The Pennsylvania Department of Conservation and Natural Resources has decided that only 2% of 2 million acres of state forestlands might be possible sites for commercial wind farms.
After looking at the state lands in the context of the department’s mission to protect habitat and endangered species, and other issues, including whether there was enough wind, the department decided only 2% of the land could possibly be used for commercial wind farms, department spokeswoman Christina Novak said Aug. 14.
The department has been reviewing the acreage that it oversees to determine whether any of that land could or should be available for lease to developers of commercial wind farms.
Before any of the land could be made available to developers, however, the state Legislature would have to give approval, and the department has not yet decided whether to ask the Legislature for that approval, Novak said. The state currently allows land it controls to be leased for timber and oil and gas development, among other things.
Citizens for Pennsylvania’s Future, an environmental advocacy group, said it would consider spearheading or joining others in a lobbying effort to allow wind farms on public lands, with the exception of state parks.
“Wind is a zero-pollution technology with minimal environmental impact,” PennFuture President John Hanger said. “Wind farms avoid huge carbon pollution that would destroy through global warming Pennsylvania’s forests.”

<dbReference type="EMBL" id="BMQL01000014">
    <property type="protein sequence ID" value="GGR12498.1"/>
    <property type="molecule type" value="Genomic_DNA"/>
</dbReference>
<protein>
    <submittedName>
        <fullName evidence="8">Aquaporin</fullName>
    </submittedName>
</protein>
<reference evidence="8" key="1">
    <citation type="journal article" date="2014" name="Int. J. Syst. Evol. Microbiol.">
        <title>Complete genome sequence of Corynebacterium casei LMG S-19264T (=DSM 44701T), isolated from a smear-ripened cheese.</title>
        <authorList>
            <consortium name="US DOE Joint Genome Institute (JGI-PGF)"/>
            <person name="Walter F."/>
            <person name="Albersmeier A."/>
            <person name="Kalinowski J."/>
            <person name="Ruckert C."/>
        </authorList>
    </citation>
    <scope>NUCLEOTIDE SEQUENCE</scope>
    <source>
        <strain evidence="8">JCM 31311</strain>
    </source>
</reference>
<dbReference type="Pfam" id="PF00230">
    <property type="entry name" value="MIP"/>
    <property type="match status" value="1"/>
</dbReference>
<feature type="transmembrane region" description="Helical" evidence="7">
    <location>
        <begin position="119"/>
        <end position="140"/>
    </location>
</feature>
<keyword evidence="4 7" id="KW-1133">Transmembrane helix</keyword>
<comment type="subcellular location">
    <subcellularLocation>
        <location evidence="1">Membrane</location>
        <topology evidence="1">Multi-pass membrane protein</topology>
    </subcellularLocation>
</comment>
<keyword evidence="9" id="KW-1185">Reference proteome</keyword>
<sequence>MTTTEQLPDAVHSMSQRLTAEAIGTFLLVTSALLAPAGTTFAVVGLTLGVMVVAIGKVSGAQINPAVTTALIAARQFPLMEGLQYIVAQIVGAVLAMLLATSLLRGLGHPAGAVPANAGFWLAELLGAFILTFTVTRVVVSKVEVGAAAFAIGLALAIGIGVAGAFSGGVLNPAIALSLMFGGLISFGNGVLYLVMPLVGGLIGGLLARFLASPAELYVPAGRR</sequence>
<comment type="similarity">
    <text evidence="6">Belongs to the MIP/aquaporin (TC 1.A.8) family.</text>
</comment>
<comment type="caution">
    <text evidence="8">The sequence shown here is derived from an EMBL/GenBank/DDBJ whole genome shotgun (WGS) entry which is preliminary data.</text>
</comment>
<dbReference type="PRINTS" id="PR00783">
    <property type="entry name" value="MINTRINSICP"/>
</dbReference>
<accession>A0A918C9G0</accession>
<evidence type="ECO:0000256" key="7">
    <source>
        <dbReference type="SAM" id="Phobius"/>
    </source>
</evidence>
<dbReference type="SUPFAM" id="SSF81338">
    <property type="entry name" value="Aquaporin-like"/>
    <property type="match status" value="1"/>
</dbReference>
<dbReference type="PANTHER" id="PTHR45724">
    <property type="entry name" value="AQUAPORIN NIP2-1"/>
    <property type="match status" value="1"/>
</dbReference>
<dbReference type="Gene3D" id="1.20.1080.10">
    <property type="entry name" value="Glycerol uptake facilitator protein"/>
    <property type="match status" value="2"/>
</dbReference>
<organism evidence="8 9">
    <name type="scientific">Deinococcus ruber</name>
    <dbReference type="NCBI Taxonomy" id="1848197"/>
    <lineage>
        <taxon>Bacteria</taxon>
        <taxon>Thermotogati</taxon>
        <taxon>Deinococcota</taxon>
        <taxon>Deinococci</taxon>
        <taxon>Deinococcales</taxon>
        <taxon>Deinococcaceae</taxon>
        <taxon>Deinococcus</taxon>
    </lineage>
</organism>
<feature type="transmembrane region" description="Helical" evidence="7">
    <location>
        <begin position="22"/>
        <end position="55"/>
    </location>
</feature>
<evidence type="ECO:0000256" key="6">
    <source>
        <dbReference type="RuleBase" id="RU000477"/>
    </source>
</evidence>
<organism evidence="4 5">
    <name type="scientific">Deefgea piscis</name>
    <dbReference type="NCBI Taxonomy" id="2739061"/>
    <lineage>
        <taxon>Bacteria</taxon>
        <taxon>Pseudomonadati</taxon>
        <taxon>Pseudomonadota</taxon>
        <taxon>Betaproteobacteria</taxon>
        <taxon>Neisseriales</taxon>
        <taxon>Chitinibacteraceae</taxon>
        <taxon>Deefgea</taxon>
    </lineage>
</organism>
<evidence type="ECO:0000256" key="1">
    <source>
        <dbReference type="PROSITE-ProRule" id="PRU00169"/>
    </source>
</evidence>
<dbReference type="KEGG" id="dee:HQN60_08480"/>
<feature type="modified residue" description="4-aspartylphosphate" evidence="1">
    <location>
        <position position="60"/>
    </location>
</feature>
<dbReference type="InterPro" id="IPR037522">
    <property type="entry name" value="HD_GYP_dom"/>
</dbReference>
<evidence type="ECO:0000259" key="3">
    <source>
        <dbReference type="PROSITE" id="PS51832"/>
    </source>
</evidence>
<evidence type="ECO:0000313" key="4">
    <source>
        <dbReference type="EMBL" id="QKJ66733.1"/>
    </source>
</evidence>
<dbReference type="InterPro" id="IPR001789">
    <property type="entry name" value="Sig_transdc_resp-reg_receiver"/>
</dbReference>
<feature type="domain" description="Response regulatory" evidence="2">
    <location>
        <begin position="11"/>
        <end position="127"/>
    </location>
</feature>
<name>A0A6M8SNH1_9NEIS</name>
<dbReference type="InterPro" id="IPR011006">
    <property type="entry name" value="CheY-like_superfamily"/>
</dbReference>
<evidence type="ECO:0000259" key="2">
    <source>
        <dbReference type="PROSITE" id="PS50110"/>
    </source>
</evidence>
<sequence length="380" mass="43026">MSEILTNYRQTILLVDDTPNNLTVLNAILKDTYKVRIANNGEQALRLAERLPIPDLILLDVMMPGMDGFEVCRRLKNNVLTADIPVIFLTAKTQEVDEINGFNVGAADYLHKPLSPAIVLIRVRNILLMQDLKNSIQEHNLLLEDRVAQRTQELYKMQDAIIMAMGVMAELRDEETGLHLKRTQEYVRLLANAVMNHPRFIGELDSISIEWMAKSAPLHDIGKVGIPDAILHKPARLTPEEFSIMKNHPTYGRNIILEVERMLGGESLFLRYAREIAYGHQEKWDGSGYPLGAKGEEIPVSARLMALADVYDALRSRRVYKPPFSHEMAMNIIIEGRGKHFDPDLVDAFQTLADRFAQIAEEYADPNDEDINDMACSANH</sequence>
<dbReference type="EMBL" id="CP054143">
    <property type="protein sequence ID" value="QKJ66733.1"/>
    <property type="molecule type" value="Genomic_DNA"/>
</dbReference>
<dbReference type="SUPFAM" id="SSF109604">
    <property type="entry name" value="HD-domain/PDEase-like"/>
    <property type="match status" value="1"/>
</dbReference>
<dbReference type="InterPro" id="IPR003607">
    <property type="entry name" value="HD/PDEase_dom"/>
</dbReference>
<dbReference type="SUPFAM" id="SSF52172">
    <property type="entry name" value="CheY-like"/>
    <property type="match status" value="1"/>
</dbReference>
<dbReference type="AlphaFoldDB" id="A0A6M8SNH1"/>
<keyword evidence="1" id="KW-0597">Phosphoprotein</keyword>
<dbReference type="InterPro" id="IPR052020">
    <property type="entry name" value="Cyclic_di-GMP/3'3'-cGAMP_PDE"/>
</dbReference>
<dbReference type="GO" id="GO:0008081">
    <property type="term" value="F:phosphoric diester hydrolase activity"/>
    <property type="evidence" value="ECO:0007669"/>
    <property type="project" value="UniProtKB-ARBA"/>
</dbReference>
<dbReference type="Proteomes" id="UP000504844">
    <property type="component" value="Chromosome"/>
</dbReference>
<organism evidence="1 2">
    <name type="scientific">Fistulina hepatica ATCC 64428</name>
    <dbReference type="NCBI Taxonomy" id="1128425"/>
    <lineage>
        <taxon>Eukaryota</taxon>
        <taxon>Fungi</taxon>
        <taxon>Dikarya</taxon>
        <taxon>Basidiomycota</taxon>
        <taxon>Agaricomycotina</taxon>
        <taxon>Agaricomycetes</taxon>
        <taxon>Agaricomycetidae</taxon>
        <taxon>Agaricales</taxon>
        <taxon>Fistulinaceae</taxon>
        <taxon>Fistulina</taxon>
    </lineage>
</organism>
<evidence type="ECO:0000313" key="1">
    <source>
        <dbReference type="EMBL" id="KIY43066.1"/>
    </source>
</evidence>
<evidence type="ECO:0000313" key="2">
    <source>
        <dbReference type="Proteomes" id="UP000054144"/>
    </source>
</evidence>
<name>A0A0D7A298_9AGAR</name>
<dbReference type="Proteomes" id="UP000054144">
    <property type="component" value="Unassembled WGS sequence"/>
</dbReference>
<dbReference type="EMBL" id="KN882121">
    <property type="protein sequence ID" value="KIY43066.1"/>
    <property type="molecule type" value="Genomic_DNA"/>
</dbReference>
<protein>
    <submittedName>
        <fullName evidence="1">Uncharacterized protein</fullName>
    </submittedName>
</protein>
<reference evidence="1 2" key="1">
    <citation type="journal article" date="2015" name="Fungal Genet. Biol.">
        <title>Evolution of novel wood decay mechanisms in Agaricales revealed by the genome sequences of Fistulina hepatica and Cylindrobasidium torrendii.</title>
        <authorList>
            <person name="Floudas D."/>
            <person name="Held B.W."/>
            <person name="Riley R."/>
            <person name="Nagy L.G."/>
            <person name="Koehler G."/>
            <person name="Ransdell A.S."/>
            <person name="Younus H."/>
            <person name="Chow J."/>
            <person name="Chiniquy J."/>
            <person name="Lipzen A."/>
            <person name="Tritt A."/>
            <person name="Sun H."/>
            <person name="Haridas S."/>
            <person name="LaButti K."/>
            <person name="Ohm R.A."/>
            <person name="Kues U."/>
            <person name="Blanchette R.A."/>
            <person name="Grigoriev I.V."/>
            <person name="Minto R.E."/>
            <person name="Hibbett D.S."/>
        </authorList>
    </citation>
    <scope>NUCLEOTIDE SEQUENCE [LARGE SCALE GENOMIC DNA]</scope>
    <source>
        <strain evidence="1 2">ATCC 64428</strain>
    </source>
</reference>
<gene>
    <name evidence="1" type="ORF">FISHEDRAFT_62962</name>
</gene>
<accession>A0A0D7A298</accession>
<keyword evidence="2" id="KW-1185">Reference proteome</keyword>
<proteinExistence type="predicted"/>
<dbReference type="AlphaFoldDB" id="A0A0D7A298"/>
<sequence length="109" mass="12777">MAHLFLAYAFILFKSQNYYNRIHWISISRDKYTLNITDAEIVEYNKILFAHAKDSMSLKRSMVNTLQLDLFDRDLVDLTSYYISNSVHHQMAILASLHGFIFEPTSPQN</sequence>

Airtricity Inc., one of a number of companies developing wind projects in the state, said it would join a lobbying effort to allow wind projects on state lands. “We’d support any effort to open up property for development [of wind farms],” said Doug Colbeck, Airtricity’s vice president of Northeast development.
The state began reviewing its land for possible wind sites about two years ago out of concern about global warming and the need for alternative renewable energy sources, Novak said.
The state has put up single turbines at six sites on state park land, and these six demonstration projects will remain for educational purposes, she said.
The 2%, or 40,000 acres, of state lands that might someday support a wind farm are located in various regions around the state, Novak said.
The American Wind Energy Association reports eight operating wind energy facilities totaling 179 MW of capacity, though only one is larger than 30 MW, and six more are either proposed or already under construction.
By Susan Nelson
17 August 2007
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